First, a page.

Chris Sale
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Red Sox to activate Chris Sale on Tuesday


After serving a five-week stint on the disabled list, Red Sox southpaw Chris Sale is finally ready to take the mound again. He’s tabbed to start for the club during Tuesday’s series opener against the Blue Jays and will be limited to a maximum 40 pitches across the first two innings, manager Alex Cora told reporters Friday. Right-hander Nathan Eovaldi is currently scheduled to follow Sale on Tuesday and will pitch several innings of relief.

From there, Sale is expected to take on an additional inning per start as he ramps up to a full workload again, with the eventual goal of tossing 6-7 innings and around 100 pitches. The 29-year-old lefty has struggled to overcome a recurring case of mild inflammation in his left shoulder and hasn’t pitched more than five innings at the major league level since the end of July. That’s not to say he’s struggled to deliver results: During his last start, a 4-1 win over the Orioles on August 12, he threw 68 pitches over five scoreless, one-hit innings and whiffed 12 of 16 batters faced.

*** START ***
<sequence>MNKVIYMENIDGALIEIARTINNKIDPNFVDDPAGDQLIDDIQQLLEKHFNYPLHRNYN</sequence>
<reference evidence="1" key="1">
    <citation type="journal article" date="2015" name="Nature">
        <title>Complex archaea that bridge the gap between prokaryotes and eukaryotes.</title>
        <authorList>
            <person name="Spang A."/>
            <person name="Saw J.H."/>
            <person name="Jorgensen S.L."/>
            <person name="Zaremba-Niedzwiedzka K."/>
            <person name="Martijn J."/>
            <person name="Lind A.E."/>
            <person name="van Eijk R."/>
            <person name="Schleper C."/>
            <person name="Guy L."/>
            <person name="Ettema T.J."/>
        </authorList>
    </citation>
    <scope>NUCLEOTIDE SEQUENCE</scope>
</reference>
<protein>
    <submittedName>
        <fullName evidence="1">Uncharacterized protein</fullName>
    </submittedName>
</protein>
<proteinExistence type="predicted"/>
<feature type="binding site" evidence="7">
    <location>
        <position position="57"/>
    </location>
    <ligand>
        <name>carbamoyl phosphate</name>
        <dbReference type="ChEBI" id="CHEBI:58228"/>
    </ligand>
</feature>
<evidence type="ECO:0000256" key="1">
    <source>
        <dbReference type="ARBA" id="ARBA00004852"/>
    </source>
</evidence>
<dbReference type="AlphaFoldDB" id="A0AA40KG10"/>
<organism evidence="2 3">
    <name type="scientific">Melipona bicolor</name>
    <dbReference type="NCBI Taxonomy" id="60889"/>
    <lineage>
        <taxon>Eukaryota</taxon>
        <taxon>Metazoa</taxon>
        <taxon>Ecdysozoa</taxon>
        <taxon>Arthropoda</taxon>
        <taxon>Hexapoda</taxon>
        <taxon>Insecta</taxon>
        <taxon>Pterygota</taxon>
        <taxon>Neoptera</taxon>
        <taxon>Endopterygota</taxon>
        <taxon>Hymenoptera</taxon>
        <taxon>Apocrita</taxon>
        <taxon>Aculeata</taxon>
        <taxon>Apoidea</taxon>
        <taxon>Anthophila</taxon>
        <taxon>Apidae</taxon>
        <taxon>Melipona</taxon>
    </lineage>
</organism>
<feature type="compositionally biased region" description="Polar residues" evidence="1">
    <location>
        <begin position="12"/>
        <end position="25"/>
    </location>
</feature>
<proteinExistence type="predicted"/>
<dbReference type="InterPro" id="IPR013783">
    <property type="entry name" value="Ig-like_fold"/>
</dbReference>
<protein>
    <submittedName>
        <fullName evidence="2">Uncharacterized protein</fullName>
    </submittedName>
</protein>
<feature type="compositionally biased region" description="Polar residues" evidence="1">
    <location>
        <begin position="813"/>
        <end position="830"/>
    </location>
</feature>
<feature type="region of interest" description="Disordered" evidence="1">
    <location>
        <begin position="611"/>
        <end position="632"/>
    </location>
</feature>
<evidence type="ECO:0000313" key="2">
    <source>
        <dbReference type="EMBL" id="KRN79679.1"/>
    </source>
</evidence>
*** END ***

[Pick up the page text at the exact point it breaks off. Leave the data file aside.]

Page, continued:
Prior to his diagnosis, Sale collected his seventh straight All-Star nomination after pitching to an 11-4 record in 22 starts with a 2.04 ERA, 2.1 BB/9, and 13.2 SO/9 through 141 innings. Following his pristine start in mid-August, he bumped his ERA down to a cool 1.97, second-lowest in the league behind the Mets’ Jacob deGrom.

Donaldson ejected for kicking dirt on plate after home run

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Minnesota’s Josh Donaldson managed to get ejected while hitting a home run.

Donaldson barked at plate umpire Dan Bellino for the second time in the sixth inning of a 4-3 loss to the Chicago White Sox on Thursday.

With the score 2-2, Bellino called a strike when the 2015 AL MVP checked his swing on a 2-0 pitch from Reynaldo Lopez.

Manager Rocco Baldelli came out to speak with Bellino, and Donaldson homered down the left-field line on the next offering. After rounding the bases, Donaldson kicked dirt at home plate as he crossed it.

Bellino ejected him immediately, and Donaldson, realizing he had missed home plate, returned to the plate to touch it and then argued as he kicked more dirt on it.

Donaldson also had argued with Bellino on a 1-1 breaking ball in the first inning that appeared to be high but was called a strike, leading to a strikeout.

“We need Josh on the field, out there playing, and at third base,” Baldelli said. “That’s when we’re at our best. And so that’s really the end of it. I think we can move past it at his point, and go from here.”

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